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Before and After the Party

by Rudi Dornemann

Clara said she would do the final tidying herself. The apartment's cleaning cycle wouldn't finish before six, and that left less than an hour to decorate before the guests arrived.

The living room sang a chime of agreement; dust mice scuttled back into the baseboards.

While Clara cleared coffee table clutter, previewed panoramas on the walls, and pushed chairs into configurations that opened the floor for dancing without blocking easy passage to and from the kitchen, the local sun belched a wave of X-rays.

Some radiation made it through the city shield, but microscopic machines in Clara's blood repaired the damage almost as quickly as it occurred, re-knitting DNA and patching leaky cell membranes. She put her feet up on the hassock for a minute, drank a lemonade the kitchen gave her, then realized it was later than she thought, and jumped up to change clothes.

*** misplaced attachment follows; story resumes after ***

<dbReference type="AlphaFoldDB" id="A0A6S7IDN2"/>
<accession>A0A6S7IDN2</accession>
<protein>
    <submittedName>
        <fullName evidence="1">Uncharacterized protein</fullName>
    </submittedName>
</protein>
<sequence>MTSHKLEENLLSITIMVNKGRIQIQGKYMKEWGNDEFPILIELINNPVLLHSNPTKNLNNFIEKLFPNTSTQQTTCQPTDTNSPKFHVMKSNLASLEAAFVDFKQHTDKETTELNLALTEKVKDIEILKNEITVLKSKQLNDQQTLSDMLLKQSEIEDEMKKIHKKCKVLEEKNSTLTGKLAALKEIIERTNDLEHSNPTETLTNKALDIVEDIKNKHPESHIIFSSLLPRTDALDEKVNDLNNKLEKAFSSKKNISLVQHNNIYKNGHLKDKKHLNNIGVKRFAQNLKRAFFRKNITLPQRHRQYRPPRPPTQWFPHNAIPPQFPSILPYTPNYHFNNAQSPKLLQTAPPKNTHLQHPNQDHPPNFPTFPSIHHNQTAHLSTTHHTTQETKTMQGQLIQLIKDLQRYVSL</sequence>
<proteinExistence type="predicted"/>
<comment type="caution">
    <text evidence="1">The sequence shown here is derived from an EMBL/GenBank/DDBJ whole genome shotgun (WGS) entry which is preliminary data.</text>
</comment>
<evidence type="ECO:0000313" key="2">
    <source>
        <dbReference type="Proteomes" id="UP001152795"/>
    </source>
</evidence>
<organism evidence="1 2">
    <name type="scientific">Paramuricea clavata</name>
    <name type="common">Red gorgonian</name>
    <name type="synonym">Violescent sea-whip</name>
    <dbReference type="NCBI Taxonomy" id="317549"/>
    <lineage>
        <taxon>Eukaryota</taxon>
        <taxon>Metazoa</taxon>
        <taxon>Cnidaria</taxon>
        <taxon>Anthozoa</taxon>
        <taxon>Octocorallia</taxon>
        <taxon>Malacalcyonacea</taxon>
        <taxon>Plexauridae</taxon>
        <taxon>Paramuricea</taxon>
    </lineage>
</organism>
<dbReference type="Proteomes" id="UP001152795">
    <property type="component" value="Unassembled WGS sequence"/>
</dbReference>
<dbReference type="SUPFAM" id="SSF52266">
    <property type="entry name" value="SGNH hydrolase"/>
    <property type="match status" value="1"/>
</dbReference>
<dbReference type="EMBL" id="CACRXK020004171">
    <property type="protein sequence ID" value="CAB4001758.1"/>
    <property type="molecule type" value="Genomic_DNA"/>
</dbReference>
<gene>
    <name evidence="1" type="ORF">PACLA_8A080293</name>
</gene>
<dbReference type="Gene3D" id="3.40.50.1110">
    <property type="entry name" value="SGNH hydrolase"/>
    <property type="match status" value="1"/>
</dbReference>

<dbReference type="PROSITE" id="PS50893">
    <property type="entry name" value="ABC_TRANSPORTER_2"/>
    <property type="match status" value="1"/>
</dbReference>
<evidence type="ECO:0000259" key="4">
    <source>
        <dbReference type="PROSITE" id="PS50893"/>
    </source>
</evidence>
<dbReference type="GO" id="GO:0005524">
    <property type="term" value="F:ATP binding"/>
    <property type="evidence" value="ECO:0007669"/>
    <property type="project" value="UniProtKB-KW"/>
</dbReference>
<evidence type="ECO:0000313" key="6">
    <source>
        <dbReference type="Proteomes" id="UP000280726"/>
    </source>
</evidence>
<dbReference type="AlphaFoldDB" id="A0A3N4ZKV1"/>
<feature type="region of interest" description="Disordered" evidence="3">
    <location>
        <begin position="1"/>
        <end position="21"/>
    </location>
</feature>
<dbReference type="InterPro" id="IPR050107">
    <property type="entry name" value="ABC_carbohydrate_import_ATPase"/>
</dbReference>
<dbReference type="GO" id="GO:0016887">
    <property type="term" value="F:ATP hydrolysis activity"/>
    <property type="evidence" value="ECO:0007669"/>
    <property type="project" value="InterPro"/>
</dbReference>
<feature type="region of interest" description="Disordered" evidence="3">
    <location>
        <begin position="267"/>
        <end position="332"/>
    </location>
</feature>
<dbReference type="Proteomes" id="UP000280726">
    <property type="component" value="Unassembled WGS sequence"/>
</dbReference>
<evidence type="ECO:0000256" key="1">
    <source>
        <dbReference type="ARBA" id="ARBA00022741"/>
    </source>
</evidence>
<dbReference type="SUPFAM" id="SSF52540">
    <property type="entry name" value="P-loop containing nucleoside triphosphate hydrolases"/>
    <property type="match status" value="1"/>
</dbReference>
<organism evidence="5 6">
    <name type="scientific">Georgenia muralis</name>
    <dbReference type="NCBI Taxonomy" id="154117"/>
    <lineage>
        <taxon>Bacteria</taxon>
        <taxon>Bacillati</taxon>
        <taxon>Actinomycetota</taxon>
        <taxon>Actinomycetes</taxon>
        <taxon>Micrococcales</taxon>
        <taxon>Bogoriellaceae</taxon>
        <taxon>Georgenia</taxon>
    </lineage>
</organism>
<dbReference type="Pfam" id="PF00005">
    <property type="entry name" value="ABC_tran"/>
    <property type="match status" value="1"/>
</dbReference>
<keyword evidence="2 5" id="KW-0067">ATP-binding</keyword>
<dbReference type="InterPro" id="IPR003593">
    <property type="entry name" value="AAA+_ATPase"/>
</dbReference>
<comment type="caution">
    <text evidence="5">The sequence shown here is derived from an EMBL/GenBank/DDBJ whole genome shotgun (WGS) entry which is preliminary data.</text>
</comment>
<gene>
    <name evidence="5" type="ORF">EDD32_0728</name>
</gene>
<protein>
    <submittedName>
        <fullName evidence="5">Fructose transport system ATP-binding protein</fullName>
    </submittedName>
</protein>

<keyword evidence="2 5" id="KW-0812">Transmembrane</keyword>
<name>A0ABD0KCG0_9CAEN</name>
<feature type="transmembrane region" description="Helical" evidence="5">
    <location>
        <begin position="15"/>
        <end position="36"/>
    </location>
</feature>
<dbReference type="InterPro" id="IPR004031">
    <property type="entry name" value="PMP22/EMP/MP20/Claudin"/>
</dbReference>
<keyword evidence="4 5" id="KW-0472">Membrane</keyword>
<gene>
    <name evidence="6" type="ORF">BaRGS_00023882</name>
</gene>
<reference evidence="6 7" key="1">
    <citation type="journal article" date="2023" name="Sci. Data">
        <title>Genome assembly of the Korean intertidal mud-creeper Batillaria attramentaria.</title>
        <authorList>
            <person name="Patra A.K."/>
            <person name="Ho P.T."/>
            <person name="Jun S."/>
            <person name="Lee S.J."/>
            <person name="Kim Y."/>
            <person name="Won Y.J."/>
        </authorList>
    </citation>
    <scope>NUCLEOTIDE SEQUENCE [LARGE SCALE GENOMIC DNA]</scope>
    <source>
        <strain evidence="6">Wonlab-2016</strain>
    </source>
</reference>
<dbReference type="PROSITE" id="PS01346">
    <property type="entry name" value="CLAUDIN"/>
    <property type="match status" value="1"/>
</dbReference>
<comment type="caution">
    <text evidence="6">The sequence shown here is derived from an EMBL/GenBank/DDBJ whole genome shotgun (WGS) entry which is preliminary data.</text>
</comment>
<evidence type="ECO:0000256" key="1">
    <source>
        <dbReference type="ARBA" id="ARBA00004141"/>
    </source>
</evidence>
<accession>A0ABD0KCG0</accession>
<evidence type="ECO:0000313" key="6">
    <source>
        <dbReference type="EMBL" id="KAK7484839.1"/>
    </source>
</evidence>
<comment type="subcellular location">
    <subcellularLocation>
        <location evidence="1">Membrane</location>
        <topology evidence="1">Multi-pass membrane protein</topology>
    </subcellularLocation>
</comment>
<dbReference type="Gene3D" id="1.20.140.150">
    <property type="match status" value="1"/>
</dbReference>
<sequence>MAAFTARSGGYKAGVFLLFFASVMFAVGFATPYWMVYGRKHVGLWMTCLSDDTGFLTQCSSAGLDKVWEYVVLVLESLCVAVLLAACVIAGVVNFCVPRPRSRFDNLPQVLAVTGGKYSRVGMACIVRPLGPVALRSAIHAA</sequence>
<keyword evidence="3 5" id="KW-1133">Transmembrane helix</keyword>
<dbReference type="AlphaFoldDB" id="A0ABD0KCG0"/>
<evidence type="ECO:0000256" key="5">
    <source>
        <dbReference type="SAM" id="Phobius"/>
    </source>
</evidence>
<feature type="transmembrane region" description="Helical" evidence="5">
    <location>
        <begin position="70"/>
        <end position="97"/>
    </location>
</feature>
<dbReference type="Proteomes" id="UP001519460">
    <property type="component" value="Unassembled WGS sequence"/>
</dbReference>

The apartment was ready in time -- so was Clara -- and the party was a great success. Richard was there, and Mary Maddox. The McClellans, the Spenders, the Rosseters -- they were all there.

No one noticed when, sometime after ten, another storm of X-rays overwhelmed the shield and outstripped the nanomachines' ability to heal. Clara just had time to feel a wave of nausea before relays clicked in the walls and everyone was loaded up to their virtual backups in computers miles underground.

Radiation baked the city and seared the dying bodies of its inhabitants. (Clara lay in the doorway to the kitchen, one hand extended toward Richard.) The little mouse robots were busy all night with the ashes.

At dawn, when all the levels were safe and green, tiny machines wafted through the city like smoke, rebuilding from memory everything right where it should be. Relays clicked and everyone was loaded back into new-built bodies.

Clara woke and stretched, watching dust drift through a blade of sunlight that came in past the curtain, dust which, the morning before, had been her eyes. She got up, and asked the house to buy her flowers. The house chimed in answer.

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